Assassin’s Creed creator apologizes for towers in video games


If there’s one man who knows a thing or two about making video games, it’s Patrice Désilets. Actually, the Frenchman was behind Assassin’s Creed, Assassin’s Creed 2 and its sequel Assassin’s Creed Brotherhood, while also playing a pivotal role in the making of the classic Prince of Persia: The Sands of Time.

Sadly, though, and despite being the originator of the great Assassin’s Creed franchise, Désilets had to leave Ubisoft in somewhat dire circumstances. Meanwhile, the French company has seemingly put the Prince of Persia series on hold indefinitely too

Despite this, Desilets is still remembered for his time at Ubi, something he spoke about recently during gaming expo EGLX in Toronto, as was recently reported on PC Gamer. In particular, Desilets answered a question about whether being always remembered as the “Assassin’s Creed guy” is something that bothers him.

“I dunno man! Honestly, I don’t know”, said the French video game designer, who’s now working on a console version of his video game Ancestors: The Humankind Odyssey. “A little bit! If you’re going to spend years on something I hope that happens”, added Désilets.

Désilets also spoke about something that has become a staple of Ubisoft’s games ever since the first Assassin’s Creed game came out back in 2007. That is, having to climb towers in order to reveal the surrounding area of the map, something which Ubisoft has largely done away with in the latest entries of Far Cry and Assassin’s Creed, where the map is revealed via player exploration.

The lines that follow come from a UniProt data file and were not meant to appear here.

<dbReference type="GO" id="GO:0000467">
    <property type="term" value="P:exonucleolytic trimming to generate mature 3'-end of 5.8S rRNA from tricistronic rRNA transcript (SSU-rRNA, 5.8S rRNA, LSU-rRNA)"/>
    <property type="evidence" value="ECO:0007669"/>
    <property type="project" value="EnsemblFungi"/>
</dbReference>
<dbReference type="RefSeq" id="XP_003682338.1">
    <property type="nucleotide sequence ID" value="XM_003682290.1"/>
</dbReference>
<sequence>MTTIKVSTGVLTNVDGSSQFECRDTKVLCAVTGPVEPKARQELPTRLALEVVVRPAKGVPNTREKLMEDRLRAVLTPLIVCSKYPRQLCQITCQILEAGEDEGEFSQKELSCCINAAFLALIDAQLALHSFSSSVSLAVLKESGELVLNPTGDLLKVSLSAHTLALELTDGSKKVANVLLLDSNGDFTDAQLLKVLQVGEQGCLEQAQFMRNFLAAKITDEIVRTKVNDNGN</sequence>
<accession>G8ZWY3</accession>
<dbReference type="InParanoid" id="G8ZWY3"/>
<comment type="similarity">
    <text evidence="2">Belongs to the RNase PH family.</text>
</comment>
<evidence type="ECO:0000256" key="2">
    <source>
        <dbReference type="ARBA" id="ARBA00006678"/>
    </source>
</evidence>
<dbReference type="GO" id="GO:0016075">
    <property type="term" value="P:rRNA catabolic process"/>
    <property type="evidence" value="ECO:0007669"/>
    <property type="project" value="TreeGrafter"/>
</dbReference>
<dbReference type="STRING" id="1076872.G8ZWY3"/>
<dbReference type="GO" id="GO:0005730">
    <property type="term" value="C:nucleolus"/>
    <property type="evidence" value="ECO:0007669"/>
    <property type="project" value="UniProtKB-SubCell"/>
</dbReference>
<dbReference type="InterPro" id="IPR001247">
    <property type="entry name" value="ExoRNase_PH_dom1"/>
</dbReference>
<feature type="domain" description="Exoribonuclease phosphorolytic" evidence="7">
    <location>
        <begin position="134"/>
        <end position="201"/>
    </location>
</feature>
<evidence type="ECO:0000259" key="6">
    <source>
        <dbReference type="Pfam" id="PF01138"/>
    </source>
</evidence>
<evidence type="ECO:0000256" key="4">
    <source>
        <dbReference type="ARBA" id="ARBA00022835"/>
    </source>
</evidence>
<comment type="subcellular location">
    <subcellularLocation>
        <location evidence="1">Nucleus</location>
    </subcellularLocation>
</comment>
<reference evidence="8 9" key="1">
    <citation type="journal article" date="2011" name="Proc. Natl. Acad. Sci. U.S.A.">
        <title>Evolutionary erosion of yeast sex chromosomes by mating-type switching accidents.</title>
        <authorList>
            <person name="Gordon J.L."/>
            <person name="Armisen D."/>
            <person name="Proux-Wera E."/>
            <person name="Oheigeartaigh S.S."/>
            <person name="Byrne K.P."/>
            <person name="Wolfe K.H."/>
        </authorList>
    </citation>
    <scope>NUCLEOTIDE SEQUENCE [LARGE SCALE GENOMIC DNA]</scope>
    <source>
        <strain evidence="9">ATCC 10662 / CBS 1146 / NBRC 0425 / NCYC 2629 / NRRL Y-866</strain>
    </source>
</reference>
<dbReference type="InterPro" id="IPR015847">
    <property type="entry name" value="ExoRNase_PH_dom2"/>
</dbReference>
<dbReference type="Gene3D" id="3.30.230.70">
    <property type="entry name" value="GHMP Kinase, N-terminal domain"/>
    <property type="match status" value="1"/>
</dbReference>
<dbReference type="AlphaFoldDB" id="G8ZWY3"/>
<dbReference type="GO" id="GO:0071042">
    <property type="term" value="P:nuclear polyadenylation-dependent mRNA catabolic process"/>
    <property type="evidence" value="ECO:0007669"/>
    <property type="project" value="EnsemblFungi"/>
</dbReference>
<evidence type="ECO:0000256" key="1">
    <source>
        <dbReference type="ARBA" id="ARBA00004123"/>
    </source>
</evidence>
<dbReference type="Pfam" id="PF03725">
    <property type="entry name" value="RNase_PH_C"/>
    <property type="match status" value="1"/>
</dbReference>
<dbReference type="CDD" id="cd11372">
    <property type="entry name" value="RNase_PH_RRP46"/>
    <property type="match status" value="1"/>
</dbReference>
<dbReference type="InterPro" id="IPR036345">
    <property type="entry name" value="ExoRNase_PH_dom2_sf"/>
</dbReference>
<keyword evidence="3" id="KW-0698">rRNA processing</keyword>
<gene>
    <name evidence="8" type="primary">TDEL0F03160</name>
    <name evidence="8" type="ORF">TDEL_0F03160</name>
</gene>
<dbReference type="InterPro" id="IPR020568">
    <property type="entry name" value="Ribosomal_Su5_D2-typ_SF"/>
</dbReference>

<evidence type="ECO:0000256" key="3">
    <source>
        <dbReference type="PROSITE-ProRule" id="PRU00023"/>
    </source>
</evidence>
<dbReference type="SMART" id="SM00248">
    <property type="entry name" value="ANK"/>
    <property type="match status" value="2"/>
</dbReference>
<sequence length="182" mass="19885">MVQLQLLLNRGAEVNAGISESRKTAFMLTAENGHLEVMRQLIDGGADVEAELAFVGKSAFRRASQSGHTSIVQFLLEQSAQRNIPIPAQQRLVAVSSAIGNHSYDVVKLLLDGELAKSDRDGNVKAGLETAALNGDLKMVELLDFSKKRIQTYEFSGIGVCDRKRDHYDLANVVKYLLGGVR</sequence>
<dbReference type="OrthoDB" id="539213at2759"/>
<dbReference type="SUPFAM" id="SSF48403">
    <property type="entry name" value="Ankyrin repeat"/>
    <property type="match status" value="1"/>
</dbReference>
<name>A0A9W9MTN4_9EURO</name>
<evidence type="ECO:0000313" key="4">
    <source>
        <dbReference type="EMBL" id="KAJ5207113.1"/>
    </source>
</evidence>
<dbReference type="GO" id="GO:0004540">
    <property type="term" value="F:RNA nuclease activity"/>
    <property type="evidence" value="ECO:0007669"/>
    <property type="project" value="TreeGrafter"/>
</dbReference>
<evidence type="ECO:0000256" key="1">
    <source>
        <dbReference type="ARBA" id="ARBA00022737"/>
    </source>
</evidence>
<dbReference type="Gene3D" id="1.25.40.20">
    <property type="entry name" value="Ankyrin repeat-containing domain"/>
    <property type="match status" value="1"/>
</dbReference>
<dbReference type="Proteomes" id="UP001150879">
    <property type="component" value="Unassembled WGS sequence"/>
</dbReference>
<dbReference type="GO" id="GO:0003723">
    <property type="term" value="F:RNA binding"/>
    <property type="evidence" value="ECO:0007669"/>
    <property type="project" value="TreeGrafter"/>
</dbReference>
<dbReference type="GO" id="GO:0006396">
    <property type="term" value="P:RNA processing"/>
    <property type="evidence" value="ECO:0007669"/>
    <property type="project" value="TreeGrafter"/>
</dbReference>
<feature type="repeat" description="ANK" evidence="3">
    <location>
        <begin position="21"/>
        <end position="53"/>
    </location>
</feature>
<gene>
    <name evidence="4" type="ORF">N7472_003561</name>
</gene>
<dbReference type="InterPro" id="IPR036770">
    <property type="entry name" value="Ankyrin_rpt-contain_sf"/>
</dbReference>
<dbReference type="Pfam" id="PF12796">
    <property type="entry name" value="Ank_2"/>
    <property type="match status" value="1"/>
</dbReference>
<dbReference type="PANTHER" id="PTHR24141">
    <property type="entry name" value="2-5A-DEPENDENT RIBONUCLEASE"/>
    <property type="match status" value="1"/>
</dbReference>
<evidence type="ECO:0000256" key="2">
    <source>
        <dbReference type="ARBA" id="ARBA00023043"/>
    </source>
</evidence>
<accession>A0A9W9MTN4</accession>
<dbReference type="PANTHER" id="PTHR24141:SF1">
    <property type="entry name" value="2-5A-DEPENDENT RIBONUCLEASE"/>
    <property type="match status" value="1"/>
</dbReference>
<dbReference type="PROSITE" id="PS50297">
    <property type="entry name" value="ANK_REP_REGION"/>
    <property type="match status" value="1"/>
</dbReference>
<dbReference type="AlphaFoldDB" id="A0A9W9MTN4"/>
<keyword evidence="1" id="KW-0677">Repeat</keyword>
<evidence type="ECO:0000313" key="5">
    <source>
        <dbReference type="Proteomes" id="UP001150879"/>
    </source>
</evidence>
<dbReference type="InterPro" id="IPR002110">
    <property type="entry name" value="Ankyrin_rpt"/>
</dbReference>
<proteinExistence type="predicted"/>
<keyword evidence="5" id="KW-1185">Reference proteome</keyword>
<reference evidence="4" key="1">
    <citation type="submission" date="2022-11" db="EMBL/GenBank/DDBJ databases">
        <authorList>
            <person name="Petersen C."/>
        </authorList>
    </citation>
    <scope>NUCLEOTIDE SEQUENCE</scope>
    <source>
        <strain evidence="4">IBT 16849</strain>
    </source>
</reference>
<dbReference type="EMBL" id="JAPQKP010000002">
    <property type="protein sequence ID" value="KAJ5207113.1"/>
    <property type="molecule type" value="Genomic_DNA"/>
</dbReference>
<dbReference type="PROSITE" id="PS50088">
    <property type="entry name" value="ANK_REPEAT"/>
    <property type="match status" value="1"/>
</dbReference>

Speaking about The Legend of Zelda: Breath of the Wild, Désilets lamented how this gameplay mechanic also made it to Nintendo’s game, which launched in 2017. “Breath of the Wild, wow! That was a game where you could do anything, once you finished the first half hour or so. Now, you’re going to just climb towers and unfog the rest of the map. Sorry…it’s my fault…”.

Désilets latest game also involves climbing, though, although wasn’t exactly rapturously received when it released this summer (its Metacritic score stands at a lowly 64 on PC), and is getting a console version this December.

But even if Ancestors: The Humankind Odyssey did not set the world alight, there’s no doubt Patrice Désilets is one of the most talented video game designers out there, and his future games will offer plenty to players worldwide – even if they likely won’t have radio towers to climb though…

Read more: Patrice Désilets talks Assassin’s Creed, Amsterdam 1666, Ancestors and more in interview